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Re: PICL National Industrial Basic Language computer by Karen Orton
« Reply #2 on: July 23, 2021, 01:26:42 pm »
The second batch of PICL PCBs have just arrived this morning, I've a couple spare if anyone is interested. I took the opportunity to to flip the CH340G serial board so its component-side up, and to move it in a few mm so its flush with the overall outline. The pcb has corner mounting holes - otherwise its identical to the previous board. Functionally its identical.
If anyone would like a board, please email me rather than use the forum and I'll send a PCB at cost. If I run out again, I can order more, no problem. This is at cost, strictly non-profit.

Cheers
Phil email: рhіlg@tаlk21.соm
Note that to avoid spam, the address above is unsearchable text & can't be copy-&-pasted into the 'to' field !
« Last Edit: July 24, 2021, 11:54:13 am by Phil_G »
 

Offline granzeier

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Re: PICL National Industrial Basic Language computer by Karen Orton
« Reply #3 on: July 24, 2021, 01:37:38 am »
I have the SCMP NIBL Reference Guide (http://files.granzeier.com/Downloads/NIBL-Ref.PDF) available. This is the National Semi document that describes the National Instruments BASIC Language (NIBL) used on their SC/MP chip, and Karen's PIC emulation of the SC/MP.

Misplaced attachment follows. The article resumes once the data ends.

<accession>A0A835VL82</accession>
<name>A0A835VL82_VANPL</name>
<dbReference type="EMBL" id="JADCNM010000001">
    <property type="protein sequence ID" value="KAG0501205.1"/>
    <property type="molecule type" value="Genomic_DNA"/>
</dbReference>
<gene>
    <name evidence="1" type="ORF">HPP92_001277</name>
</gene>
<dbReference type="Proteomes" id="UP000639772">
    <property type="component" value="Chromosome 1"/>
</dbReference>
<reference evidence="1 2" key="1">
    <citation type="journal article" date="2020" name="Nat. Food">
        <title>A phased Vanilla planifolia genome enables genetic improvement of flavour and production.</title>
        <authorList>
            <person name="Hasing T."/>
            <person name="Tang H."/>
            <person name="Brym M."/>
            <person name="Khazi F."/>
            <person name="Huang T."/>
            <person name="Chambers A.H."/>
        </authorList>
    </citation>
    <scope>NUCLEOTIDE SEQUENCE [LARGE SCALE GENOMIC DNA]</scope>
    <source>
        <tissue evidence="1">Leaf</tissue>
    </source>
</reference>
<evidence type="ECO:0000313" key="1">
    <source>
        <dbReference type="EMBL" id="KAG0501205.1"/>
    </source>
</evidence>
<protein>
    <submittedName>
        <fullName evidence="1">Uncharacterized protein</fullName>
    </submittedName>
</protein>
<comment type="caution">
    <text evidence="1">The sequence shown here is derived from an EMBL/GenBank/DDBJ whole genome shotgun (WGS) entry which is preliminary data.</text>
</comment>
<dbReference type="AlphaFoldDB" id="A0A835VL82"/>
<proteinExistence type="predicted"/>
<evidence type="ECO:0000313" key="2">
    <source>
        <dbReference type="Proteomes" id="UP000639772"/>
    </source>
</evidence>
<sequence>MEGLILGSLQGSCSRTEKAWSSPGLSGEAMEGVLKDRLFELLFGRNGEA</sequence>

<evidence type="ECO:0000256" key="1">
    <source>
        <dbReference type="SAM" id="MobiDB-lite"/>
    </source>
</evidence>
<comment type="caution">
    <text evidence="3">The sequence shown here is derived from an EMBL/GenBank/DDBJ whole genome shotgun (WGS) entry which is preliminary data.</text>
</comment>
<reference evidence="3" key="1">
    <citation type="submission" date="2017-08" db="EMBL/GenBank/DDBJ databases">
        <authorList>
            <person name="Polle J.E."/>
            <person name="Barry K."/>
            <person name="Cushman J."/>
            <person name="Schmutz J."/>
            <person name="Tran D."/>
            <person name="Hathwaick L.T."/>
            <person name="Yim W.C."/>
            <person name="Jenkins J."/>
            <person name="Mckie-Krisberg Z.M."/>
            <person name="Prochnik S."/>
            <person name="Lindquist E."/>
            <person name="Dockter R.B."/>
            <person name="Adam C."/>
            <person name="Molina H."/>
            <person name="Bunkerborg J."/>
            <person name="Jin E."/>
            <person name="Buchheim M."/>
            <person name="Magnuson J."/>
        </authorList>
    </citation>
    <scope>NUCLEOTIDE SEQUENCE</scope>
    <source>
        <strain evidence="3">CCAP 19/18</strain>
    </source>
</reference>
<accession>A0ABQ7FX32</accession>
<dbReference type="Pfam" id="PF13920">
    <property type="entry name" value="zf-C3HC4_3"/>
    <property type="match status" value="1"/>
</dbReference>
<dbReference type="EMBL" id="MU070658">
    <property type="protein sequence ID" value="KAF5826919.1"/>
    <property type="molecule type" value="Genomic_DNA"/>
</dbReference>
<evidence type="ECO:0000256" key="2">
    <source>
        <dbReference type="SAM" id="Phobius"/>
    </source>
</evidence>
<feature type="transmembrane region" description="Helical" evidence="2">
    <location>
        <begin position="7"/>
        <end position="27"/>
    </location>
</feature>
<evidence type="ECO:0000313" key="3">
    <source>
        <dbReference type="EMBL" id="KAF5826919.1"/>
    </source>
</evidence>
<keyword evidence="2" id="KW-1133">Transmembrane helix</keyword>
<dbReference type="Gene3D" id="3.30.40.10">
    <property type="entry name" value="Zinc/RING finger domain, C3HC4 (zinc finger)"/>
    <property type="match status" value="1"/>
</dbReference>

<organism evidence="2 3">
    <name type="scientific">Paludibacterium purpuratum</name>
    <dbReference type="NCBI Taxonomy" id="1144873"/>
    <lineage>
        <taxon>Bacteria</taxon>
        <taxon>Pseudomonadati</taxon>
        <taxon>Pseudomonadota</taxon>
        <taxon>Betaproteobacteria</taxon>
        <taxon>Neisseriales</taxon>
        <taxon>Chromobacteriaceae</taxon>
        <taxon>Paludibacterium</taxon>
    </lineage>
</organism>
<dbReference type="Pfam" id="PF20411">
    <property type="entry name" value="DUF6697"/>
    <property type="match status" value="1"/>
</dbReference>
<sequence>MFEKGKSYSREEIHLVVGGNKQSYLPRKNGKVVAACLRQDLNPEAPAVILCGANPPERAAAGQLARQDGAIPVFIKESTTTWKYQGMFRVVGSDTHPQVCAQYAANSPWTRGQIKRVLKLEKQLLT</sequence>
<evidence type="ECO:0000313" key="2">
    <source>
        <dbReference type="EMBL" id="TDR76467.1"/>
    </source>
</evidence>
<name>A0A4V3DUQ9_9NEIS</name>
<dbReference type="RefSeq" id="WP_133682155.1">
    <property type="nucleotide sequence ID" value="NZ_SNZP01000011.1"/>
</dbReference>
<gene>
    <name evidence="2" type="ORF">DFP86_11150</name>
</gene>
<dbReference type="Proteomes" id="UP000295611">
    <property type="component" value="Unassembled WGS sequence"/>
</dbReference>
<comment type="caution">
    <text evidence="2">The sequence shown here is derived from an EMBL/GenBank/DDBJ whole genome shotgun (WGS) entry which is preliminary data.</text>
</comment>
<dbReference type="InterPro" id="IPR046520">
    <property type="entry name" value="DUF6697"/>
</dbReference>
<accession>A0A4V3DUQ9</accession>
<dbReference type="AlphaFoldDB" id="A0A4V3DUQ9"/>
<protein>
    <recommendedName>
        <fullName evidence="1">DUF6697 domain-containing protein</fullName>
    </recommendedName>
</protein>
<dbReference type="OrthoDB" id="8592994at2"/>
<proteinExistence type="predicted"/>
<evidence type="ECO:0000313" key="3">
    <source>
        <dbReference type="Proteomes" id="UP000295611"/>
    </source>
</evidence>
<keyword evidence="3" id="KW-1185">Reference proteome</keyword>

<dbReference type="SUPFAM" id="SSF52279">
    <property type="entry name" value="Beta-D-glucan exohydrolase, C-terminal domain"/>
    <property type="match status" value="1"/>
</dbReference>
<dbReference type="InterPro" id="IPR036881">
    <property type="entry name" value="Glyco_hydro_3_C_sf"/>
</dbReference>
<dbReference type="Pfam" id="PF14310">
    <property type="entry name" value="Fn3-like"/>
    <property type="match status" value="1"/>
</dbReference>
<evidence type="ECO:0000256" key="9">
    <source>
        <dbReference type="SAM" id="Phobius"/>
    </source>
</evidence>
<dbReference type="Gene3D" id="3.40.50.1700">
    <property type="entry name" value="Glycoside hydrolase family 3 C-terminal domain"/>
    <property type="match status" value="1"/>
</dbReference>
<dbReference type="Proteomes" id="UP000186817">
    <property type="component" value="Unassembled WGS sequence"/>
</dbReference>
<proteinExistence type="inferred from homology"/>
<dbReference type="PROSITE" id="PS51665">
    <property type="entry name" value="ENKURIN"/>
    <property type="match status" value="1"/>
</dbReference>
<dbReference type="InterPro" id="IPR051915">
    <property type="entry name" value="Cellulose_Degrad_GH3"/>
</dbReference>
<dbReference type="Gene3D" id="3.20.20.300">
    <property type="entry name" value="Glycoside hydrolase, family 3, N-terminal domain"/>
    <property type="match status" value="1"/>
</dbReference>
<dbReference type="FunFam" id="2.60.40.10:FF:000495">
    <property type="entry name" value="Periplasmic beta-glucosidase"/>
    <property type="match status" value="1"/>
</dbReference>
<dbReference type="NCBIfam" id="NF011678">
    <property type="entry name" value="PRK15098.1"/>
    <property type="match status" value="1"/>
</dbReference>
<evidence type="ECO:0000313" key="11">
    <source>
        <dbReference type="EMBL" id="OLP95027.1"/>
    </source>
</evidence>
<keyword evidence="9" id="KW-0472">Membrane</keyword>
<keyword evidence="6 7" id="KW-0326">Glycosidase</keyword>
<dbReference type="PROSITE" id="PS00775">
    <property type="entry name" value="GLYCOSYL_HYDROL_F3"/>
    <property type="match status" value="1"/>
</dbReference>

I also have the National Semiconductor ins8060 datasheet. This is the original CPU on which they installed NIBL (when they installed NIBL they then called it the INS8070.) I also have an article on NSC Tiny BASIC (on which NIBL is based) plus a few more articles, if anyone is interested. Note that these additional documents are not directly related to Karen's design, nor Phil's implementation of her design - they are just historically interesting things somewhat related to this project.
 

Offline Phil_G

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Re: PICL National Industrial Basic Language computer by Karen Orton
« Reply #4 on: July 28, 2021, 11:43:18 am »
I also have an article on NSC Tiny BASIC (on which NIBL is based) plus a few more articles, if anyone is interested. Note that these additional documents are not directly related to Karen's design, nor Phil's implementation of her design - they are just historically interesting things somewhat related to this project.